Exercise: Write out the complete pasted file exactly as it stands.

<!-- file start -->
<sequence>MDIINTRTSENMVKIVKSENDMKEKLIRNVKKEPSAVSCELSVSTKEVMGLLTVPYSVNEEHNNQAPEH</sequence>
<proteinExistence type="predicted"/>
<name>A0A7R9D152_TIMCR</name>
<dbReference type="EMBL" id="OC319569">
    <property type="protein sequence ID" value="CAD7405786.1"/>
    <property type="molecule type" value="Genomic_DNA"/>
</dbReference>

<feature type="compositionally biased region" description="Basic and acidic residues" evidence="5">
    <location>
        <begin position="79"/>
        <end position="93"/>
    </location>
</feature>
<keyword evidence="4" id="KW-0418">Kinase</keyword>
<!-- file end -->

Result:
<sequence>MDIINTRTSENMVKIVKSENDMKEKLIRNVKKEPSAVSCELSVSTKEVMGLLTVPYSVNEEHNNQAPEH</sequence>
<proteinExistence type="predicted"/>
<name>A0A7R9D152_TIMCR</name>
<dbReference type="EMBL" id="OC319569">
    <property type="protein sequence ID" value="CAD7405786.1"/>
    <property type="molecule type" value="Genomic_DNA"/>
</dbReference>

<feature type="compositionally biased region" description="Basic and acidic residues" evidence="5">
    <location>
        <begin position="79"/>
        <end position="93"/>
    </location>
</feature>
<keyword evidence="4" id="KW-0418">Kinase</keyword>